On one of our walks, we saw a dam on the stream and discovered it supplies water for his “planta hidroelectrica”. All the power requirements for the main lodge, its four rented rooms and the five cabanas is produced through Jurg’s system. Funky but it works like a charm.

They also get all their water (and it’s pressure) from the stream. Fabulous!

We Felt Like Family

We’ve really enjoyed our time here. Thanks Jurg, Anabelle and Theo! (he’s at school…)

Word to the Wise

One thing to note: if you’ve thinking about visiting here, please bring warm clothing – it’s chilly. If you arrive from Matagalpa, you would be able to easily buy second hand stuff at the many used clothing stores there if you didn’t want to carry it for your whole trip.

Here’s some photos of our morning chores helping spread out the coffee beans…

New Friends

Anyway, we’ve met and made some new friends from Germany – Svend and Stephanie, and Jurg and Heather. (smile Chris…! Open your eyes Heather!)

All lovely people who are here to experience and enjoy the natural beauty of Nicaragua. Jurg and Heather are being Good Neighbours and giving us a ride to Matagalpa.

Off to Matagalpa

UPDATE: The ride to town was great. We were dropped off on outskirts of the downtown and promptly made a new friend. A young boy named Johnathon was on the crosswalk with us and the next thing he was practicing his English with us! Wonderful!

La Buena Onda Hostel is as welcoming as the first stay. Happy to be here!

Thanks for reading, we’ll update more down the ‘road’!

5 thoughts on “Get Back to the Land

  1. Nikkihark March 11, 2018 / 3:19 am

    You are right, what a stunning countryside…and incredible experience! I swear, I was salivating over the coffee bits/picture! Also, I just love his funky creative system😉
    Safe travels you two!

    Like

    • quesnelbikers March 11, 2018 / 3:26 am

      Thanks for the comment! We’ve made it to Corn Island today. It was quite emotional as memories came flooding back. And… now we’ve been to the west coast, Ometepe, the northern mountains, it’s incredible to think we’re in the same country, sitting here on this tropical island paradise. Will be working on the next story tomorrow for sure. Take care C & H

      Liked by 1 person

      • Nikkihark March 12, 2018 / 3:16 pm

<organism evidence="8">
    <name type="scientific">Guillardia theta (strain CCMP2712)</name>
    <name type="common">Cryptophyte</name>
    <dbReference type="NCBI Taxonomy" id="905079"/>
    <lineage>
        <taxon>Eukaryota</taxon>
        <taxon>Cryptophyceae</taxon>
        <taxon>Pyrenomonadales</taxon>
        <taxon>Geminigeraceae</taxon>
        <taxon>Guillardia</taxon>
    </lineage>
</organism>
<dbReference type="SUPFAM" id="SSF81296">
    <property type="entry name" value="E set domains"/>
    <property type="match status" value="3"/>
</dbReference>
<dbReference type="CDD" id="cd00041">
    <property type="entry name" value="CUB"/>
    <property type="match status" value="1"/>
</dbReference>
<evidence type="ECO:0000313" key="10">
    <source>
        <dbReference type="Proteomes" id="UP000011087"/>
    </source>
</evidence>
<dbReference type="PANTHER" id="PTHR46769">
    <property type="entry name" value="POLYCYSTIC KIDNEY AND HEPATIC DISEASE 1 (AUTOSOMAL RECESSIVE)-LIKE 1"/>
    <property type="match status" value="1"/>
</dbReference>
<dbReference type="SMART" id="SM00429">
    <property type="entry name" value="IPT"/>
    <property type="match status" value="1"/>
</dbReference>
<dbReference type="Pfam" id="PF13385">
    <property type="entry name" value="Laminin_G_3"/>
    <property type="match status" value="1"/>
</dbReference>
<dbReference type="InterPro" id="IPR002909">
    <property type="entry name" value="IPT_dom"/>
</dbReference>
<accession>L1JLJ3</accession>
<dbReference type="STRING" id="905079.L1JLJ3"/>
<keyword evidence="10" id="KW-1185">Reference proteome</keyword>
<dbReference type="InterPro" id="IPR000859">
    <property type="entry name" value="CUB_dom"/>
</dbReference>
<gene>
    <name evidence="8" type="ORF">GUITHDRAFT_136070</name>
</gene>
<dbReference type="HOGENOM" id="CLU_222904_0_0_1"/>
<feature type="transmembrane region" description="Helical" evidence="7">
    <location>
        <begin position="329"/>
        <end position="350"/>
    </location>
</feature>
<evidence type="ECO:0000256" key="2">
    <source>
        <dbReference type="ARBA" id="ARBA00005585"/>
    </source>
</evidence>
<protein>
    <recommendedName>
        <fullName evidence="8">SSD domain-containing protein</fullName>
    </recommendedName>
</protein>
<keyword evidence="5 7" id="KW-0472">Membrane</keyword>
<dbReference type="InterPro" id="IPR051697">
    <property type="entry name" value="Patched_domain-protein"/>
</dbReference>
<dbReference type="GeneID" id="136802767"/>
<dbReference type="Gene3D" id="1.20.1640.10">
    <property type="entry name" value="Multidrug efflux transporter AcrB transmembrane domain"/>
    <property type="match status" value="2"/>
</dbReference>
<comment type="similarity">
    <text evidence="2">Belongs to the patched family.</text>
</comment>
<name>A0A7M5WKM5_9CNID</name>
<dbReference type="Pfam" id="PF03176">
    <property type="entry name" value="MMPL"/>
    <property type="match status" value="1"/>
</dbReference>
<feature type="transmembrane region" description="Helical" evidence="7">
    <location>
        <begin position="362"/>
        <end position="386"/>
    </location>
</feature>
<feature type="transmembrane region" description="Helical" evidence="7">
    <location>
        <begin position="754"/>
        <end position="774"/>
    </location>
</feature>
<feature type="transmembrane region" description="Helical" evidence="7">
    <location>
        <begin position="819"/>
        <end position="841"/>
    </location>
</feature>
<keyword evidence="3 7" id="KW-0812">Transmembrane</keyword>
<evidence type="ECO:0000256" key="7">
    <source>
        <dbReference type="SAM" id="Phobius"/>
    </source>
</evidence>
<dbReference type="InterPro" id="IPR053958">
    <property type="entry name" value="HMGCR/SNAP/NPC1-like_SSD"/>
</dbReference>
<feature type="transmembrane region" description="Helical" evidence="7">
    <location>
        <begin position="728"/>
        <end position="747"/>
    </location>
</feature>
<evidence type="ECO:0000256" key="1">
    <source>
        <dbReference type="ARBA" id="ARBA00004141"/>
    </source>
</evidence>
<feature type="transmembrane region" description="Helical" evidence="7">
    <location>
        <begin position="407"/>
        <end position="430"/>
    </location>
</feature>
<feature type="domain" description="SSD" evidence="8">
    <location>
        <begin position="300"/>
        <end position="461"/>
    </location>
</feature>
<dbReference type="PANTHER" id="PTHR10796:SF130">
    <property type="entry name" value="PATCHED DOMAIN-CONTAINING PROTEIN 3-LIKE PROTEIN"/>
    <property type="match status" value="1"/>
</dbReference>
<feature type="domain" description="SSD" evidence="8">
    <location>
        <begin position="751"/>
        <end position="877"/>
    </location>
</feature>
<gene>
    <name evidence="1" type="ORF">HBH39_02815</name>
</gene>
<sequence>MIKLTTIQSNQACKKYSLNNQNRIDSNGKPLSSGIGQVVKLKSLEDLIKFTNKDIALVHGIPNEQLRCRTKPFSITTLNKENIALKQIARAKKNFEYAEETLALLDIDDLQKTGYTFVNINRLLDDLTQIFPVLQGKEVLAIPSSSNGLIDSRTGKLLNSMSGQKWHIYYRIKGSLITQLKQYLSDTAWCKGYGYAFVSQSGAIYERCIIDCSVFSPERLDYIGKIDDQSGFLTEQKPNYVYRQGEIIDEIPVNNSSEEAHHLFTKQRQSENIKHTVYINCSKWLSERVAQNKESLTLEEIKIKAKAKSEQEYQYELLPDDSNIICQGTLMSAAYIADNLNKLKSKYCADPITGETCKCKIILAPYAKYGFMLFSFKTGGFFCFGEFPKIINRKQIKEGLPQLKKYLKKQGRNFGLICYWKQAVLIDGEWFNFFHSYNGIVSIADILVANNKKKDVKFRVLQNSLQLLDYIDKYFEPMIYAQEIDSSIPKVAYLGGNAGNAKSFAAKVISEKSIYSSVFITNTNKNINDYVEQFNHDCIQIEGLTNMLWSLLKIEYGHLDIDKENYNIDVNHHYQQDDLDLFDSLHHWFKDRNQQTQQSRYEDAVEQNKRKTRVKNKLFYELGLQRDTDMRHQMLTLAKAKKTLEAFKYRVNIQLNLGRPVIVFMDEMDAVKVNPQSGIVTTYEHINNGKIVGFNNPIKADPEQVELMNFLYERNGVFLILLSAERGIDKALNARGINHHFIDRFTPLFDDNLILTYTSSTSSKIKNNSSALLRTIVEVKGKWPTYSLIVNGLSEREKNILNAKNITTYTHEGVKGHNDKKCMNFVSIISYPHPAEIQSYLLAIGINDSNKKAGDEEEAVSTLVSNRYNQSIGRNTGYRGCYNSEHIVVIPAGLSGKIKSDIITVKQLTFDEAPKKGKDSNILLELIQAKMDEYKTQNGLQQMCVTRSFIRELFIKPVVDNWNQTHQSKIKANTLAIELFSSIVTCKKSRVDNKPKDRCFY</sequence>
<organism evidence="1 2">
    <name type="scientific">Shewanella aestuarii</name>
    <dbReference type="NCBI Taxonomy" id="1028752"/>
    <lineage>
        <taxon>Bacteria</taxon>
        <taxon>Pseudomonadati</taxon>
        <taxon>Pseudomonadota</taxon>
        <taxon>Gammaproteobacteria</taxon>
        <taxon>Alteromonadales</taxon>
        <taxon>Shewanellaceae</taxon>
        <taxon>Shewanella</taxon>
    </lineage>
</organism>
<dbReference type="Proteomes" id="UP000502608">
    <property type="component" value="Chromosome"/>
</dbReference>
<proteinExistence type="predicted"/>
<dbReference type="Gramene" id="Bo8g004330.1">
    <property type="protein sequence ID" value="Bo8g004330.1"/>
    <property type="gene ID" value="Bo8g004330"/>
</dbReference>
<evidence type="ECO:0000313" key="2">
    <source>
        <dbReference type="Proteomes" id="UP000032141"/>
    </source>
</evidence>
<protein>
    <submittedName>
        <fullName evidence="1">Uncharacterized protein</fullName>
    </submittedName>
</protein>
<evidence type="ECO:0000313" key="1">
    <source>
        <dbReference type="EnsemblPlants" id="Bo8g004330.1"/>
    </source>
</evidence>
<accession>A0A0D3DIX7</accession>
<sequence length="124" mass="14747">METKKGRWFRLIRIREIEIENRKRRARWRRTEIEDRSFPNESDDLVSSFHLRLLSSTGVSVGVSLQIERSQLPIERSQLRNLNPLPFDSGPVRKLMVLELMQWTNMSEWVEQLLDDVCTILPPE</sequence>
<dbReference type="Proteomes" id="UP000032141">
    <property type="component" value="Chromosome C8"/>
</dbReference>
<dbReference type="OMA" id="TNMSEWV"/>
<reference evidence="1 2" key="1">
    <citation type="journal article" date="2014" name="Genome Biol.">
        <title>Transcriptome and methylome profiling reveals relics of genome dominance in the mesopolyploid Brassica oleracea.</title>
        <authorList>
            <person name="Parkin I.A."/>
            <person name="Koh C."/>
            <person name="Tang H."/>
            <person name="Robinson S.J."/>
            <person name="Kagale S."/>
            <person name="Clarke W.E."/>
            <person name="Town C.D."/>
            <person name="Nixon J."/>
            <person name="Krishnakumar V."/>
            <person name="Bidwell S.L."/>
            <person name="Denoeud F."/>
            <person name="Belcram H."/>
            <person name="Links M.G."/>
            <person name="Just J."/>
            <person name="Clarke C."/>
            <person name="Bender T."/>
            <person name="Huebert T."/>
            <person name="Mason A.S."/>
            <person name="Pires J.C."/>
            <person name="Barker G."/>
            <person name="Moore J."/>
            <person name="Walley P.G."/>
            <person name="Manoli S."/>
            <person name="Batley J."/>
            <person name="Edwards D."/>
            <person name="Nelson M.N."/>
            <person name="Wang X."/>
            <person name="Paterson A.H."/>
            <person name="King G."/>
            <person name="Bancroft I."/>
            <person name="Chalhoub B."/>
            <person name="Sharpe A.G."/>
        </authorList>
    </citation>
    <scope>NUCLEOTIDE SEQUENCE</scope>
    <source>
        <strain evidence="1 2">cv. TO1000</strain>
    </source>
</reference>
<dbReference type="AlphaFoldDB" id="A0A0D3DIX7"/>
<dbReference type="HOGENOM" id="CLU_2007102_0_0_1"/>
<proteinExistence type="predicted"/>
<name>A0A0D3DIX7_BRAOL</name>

I’d be curious to find out how they deal with all the garbage in this country…Heather’s Facebook post is quite disturbing👀

        Like

  2. quesnelbikers March 12, 2018 / 3:31 pm

    After travelling to different regions, it’s apparent that different communities approach the problem in different ways. For example, on Ometepe the community collects recyclables and ships them to the mainland for processing in Managua.

    https://m.centralamericadata.com/en/article/home/New_Recycling_Plant_in_Nicaragua

    Here on Corn Island they are aware of the problem (there was a time when they weren’t) and ‘re-use ‘ is promoted but clearly not adopted by everyone.

    Then… On the way into Managua from Matagalpa the sides of the highway were appalling… mainly plastic bottles and thin plastic shopping bags floating in the wind.

    Some places are spotlessly clean and others are not. Here on Corn Island it’s looking pretty good. I know Little Corn has recycling projects in place so we’ll see next week…

    Liked by 1 person

    • Nikkihark March 12, 2018 / 6:42 pm

      Great article! I love to hear about the recycling projects❤️ Glad to hear ‘awareness’ is spreading…first step to change! Even in our area…in Canada, the ditches are full of plastic of all kinds and people know better! I’m more aware because I ride and get the close-up😬 Elimination may be the only solution!! We personally know people who make enough money to put gas in their truck and drive to the recycle centre/garbage dump who’d rather be lazy and dump their trash down a gravel road! My blood just boils 😡

      Like